Over the last few days I have been seeing the #beanmonth hashtag on various social media platforms. I can get behind the promotion of this very much, maligned legume. January seems an appropriate month to take on this duty given it is eaten on New Year’s Day, especially in the southern part of the United States, to herald a prosperous year to come. However, with the strength of the Paleo diet fad and it categorizing legumes as forbidden fruit this celebration maybe hard-pressed to ignite even though it is vital to many Meatless Monday meals. I do not put beans in that category and regularly serve up myriad dishes based upon and augmented with this diverse seed -- granted they can cause eruptions of socially embarrassing calls that reduces all of us to sophomoric giggles.
I am not sure why the idea of legumes would not
be part of the Paleo diet. If Paleolithic man was dragging home a wooly mammoth during a thunderstorm across a field strewn with an uncultivated variety one late summer could that not be considered an early form of a Cassoulet? Why not believe that our ancestors, who had conquered fire, had discovered that cooking them in a liquid would make them more digestible? Today, I always add a knuckle of fresh ginger into the cooking liquid (to be discarded after cooking) believing it helps make the beans a slightly less conversational process. Ginger possesses carminative, anti-flatulent properties that can only help silence some the legumes’ naysayers. Nutritionist will tell you they are powerhouses -- a dynamic part of our diet delivering protein and dietary fiber as well as being low on the glycemic indexes. Not to mention the cost. In my pantry there will always be a canned, dried and frozen beans. The latter, having been squirreled away from summer’s harvest and are always gone before the spring thaw. The brilliance of dried beans is the multi-year shelf life they offer, however, a bit of fore thought is required because you definitely want to soak most beans for about 8 hours in three times their volume of water before cooking them. But that is why it is a good idea to have a can or two. I am always buying a new variety whenever and wherever I come across them. From creamy to chalky in texture and sweet to meaty in taste there is no reason not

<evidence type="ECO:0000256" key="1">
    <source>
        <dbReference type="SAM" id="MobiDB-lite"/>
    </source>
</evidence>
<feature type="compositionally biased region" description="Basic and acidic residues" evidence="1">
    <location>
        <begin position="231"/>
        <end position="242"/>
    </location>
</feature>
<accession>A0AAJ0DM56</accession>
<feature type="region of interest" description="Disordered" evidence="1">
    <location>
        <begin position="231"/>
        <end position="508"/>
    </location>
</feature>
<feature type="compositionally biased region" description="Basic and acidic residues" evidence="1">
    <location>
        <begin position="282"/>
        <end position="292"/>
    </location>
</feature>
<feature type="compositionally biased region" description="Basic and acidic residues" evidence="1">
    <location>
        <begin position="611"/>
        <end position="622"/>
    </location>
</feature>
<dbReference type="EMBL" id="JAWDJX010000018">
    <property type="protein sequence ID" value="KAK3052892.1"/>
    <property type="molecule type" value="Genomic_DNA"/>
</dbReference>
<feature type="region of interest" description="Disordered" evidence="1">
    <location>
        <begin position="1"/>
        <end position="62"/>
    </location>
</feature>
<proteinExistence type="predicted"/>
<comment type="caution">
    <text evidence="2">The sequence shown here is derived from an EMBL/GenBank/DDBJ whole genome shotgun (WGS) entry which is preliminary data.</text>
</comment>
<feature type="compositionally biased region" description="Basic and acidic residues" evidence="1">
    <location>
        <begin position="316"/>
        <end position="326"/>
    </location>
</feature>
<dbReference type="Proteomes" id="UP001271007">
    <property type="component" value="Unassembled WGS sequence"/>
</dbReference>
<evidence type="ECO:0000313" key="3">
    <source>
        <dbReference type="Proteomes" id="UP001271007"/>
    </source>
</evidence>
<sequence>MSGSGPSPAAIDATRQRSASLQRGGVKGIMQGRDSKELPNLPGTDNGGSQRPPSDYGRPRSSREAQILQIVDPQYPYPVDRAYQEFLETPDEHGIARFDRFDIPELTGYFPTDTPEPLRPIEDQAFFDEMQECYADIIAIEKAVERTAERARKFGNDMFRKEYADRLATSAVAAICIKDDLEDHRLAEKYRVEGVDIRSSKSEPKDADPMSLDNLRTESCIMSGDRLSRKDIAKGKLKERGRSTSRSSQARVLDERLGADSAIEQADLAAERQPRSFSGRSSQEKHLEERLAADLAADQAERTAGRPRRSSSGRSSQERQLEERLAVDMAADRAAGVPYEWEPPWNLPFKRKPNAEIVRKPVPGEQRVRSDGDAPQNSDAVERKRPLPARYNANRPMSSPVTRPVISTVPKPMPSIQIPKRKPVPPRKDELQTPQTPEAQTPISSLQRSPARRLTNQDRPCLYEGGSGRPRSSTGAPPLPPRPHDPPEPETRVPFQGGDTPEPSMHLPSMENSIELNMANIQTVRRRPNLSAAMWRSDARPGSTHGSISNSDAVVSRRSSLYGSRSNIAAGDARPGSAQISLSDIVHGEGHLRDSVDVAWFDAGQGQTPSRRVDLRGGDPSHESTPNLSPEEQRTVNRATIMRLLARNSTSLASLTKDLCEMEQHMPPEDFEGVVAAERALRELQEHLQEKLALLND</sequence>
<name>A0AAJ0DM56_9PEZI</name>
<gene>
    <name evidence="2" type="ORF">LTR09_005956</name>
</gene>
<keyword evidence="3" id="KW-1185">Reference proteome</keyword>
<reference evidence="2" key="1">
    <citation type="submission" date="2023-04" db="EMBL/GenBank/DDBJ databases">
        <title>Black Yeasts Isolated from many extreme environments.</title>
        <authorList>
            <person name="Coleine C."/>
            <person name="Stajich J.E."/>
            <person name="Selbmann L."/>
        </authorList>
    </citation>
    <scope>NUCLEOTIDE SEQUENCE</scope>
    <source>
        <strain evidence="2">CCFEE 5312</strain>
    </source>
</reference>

So, I see no reason but to let it rip.
1¼-cup dried black beans
1-inch piece of ginger root – cut in half lengthwise
1-teaspoon whole coriander seed
1-teaspoon whole cumin seed
1-can (13.5 ounces) stewed tomatoes
1-tablespoon Mexican achiote paste
5 garlic cloves – chopped
1 medium-sized onions – chopped
Soak the beans in 4-cups of water for about eight hours. Drain the beans, and place in a 2-quart saucepan along with the ginger root. Cover with 4-cups of water, and bring to a boil. Reduce the heat to a simmer, and cook the beans for an hour to hour and half – until tender.
Drain the beans, reserving about ½-cup of the cooking liquid. Discard the ginger root.
To the 2-quart saucepan return the drained beans, coriander, cumin, tomato, achiote paste, garlic and onions. Bring back to the boil, and then reduce the heat to a simmering. Covered with a lid. Season with salt, and simmer for another hour.